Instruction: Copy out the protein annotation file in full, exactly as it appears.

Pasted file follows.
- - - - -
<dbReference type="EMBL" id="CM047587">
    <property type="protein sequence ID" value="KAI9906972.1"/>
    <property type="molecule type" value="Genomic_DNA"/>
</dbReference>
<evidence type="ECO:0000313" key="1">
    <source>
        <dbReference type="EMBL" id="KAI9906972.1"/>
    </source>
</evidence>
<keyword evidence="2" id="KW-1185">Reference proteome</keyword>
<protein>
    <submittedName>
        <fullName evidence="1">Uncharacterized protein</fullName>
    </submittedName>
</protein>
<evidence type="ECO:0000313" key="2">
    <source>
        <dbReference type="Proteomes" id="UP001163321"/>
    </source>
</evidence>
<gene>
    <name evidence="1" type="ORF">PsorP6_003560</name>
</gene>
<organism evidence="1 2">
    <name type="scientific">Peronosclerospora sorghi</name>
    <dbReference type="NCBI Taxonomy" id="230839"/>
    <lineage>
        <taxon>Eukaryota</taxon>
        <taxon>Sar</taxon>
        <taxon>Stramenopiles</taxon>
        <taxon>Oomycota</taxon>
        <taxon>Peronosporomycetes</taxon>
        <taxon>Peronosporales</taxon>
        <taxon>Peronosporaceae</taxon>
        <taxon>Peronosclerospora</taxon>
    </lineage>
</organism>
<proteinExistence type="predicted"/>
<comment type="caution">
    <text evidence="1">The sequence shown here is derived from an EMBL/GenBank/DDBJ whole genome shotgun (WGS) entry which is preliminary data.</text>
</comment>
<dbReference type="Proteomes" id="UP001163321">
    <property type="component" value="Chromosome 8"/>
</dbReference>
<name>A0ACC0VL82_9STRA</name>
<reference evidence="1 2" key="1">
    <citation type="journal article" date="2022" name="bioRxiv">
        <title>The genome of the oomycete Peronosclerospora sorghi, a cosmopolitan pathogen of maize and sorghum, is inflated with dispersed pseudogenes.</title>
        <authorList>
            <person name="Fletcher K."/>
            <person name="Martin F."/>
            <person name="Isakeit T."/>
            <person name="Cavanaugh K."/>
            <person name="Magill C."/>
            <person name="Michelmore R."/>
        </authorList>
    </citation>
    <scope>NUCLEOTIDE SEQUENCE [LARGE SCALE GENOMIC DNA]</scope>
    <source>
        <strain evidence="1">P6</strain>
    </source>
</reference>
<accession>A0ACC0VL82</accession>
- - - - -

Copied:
<dbReference type="EMBL" id="CM047587">
    <property type="protein sequence ID" value="KAI9906972.1"/>
    <property type="molecule type" value="Genomic_DNA"/>
</dbReference>
<evidence type="ECO:0000313" key="1">
    <source>
        <dbReference type="EMBL" id="KAI9906972.1"/>
    </source>
</evidence>
<keyword evidence="2" id="KW-1185">Reference proteome</keyword>
<protein>
    <submittedName>
        <fullName evidence="1">Uncharacterized protein</fullName>
    </submittedName>
</protein>
<evidence type="ECO:0000313" key="2">
    <source>
        <dbReference type="Proteomes" id="UP001163321"/>
    </source>
</evidence>
<gene>
    <name evidence="1" type="ORF">PsorP6_003560</name>
</gene>
<organism evidence="1 2">
    <name type="scientific">Peronosclerospora sorghi</name>
    <dbReference type="NCBI Taxonomy" id="230839"/>
    <lineage>
        <taxon>Eukaryota</taxon>
        <taxon>Sar</taxon>
        <taxon>Stramenopiles</taxon>
        <taxon>Oomycota</taxon>
        <taxon>Peronosporomycetes</taxon>
        <taxon>Peronosporales</taxon>
        <taxon>Peronosporaceae</taxon>
        <taxon>Peronosclerospora</taxon>
    </lineage>
</organism>
<proteinExistence type="predicted"/>
<comment type="caution">
    <text evidence="1">The sequence shown here is derived from an EMBL/GenBank/DDBJ whole genome shotgun (WGS) entry which is preliminary data.</text>
</comment>
<dbReference type="Proteomes" id="UP001163321">
    <property type="component" value="Chromosome 8"/>
</dbReference>
<name>A0ACC0VL82_9STRA</name>
<reference evidence="1 2" key="1">
    <citation type="journal article" date="2022" name="bioRxiv">
        <title>The genome of the oomycete Peronosclerospora sorghi, a cosmopolitan pathogen of maize and sorghum, is inflated with dispersed pseudogenes.</title>
        <authorList>
            <person name="Fletcher K."/>
            <person name="Martin F."/>
            <person name="Isakeit T."/>
            <person name="Cavanaugh K."/>
            <person name="Magill C."/>
            <person name="Michelmore R."/>
        </authorList>
    </citation>
    <scope>NUCLEOTIDE SEQUENCE [LARGE SCALE GENOMIC DNA]</scope>
    <source>
        <strain evidence="1">P6</strain>
    </source>
</reference>
<accession>A0ACC0VL82</accession>